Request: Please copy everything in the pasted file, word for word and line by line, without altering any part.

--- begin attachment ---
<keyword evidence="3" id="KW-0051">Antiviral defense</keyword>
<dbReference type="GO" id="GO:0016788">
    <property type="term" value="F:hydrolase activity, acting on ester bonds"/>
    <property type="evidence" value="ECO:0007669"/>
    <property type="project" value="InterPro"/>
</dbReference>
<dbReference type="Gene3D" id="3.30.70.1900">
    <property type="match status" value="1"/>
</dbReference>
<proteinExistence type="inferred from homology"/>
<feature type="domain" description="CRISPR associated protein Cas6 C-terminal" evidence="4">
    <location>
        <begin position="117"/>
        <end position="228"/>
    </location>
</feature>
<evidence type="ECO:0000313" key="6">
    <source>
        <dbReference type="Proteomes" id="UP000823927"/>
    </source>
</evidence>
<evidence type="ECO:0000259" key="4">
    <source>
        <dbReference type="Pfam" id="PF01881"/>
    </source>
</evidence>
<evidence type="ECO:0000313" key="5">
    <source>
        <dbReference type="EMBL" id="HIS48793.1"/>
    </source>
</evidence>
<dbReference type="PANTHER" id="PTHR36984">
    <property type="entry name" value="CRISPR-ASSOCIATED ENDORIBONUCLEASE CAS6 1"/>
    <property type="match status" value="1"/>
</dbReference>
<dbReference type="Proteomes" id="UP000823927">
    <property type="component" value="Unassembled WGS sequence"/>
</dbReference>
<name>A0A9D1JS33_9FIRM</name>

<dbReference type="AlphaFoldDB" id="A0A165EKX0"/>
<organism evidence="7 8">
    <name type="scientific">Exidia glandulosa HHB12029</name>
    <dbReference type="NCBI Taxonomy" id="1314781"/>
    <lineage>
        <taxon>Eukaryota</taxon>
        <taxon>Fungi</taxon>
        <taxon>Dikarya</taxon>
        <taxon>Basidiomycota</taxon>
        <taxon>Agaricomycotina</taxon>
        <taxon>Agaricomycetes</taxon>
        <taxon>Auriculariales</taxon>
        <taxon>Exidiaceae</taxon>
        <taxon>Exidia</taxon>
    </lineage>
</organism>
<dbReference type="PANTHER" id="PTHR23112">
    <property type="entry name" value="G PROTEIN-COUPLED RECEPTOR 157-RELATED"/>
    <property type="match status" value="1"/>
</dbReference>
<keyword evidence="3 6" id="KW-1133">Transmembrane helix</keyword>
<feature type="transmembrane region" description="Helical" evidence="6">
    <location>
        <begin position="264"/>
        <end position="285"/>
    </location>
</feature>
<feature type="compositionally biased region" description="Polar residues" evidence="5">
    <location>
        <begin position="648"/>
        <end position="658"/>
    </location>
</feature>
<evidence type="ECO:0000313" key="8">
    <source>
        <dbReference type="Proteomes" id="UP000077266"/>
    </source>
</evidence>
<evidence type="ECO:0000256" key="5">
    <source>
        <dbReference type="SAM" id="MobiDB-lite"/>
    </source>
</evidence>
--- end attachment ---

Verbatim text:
<keyword evidence="3" id="KW-0051">Antiviral defense</keyword>
<dbReference type="GO" id="GO:0016788">
    <property type="term" value="F:hydrolase activity, acting on ester bonds"/>
    <property type="evidence" value="ECO:0007669"/>
    <property type="project" value="InterPro"/>
</dbReference>
<dbReference type="Gene3D" id="3.30.70.1900">
    <property type="match status" value="1"/>
</dbReference>
<proteinExistence type="inferred from homology"/>
<feature type="domain" description="CRISPR associated protein Cas6 C-terminal" evidence="4">
    <location>
        <begin position="117"/>
        <end position="228"/>
    </location>
</feature>
<evidence type="ECO:0000313" key="6">
    <source>
        <dbReference type="Proteomes" id="UP000823927"/>
    </source>
</evidence>
<evidence type="ECO:0000259" key="4">
    <source>
        <dbReference type="Pfam" id="PF01881"/>
    </source>
</evidence>
<evidence type="ECO:0000313" key="5">
    <source>
        <dbReference type="EMBL" id="HIS48793.1"/>
    </source>
</evidence>
<dbReference type="PANTHER" id="PTHR36984">
    <property type="entry name" value="CRISPR-ASSOCIATED ENDORIBONUCLEASE CAS6 1"/>
    <property type="match status" value="1"/>
</dbReference>
<dbReference type="Proteomes" id="UP000823927">
    <property type="component" value="Unassembled WGS sequence"/>
</dbReference>
<name>A0A9D1JS33_9FIRM</name>

<dbReference type="AlphaFoldDB" id="A0A165EKX0"/>
<organism evidence="7 8">
    <name type="scientific">Exidia glandulosa HHB12029</name>
    <dbReference type="NCBI Taxonomy" id="1314781"/>
    <lineage>
        <taxon>Eukaryota</taxon>
        <taxon>Fungi</taxon>
        <taxon>Dikarya</taxon>
        <taxon>Basidiomycota</taxon>
        <taxon>Agaricomycotina</taxon>
        <taxon>Agaricomycetes</taxon>
        <taxon>Auriculariales</taxon>
        <taxon>Exidiaceae</taxon>
        <taxon>Exidia</taxon>
    </lineage>
</organism>
<dbReference type="PANTHER" id="PTHR23112">
    <property type="entry name" value="G PROTEIN-COUPLED RECEPTOR 157-RELATED"/>
    <property type="match status" value="1"/>
</dbReference>
<keyword evidence="3 6" id="KW-1133">Transmembrane helix</keyword>
<feature type="transmembrane region" description="Helical" evidence="6">
    <location>
        <begin position="264"/>
        <end position="285"/>
    </location>
</feature>
<feature type="compositionally biased region" description="Polar residues" evidence="5">
    <location>
        <begin position="648"/>
        <end position="658"/>
    </location>
</feature>
<evidence type="ECO:0000313" key="8">
    <source>
        <dbReference type="Proteomes" id="UP000077266"/>
    </source>
</evidence>
<evidence type="ECO:0000256" key="5">
    <source>
        <dbReference type="SAM" id="MobiDB-lite"/>
    </source>
</evidence>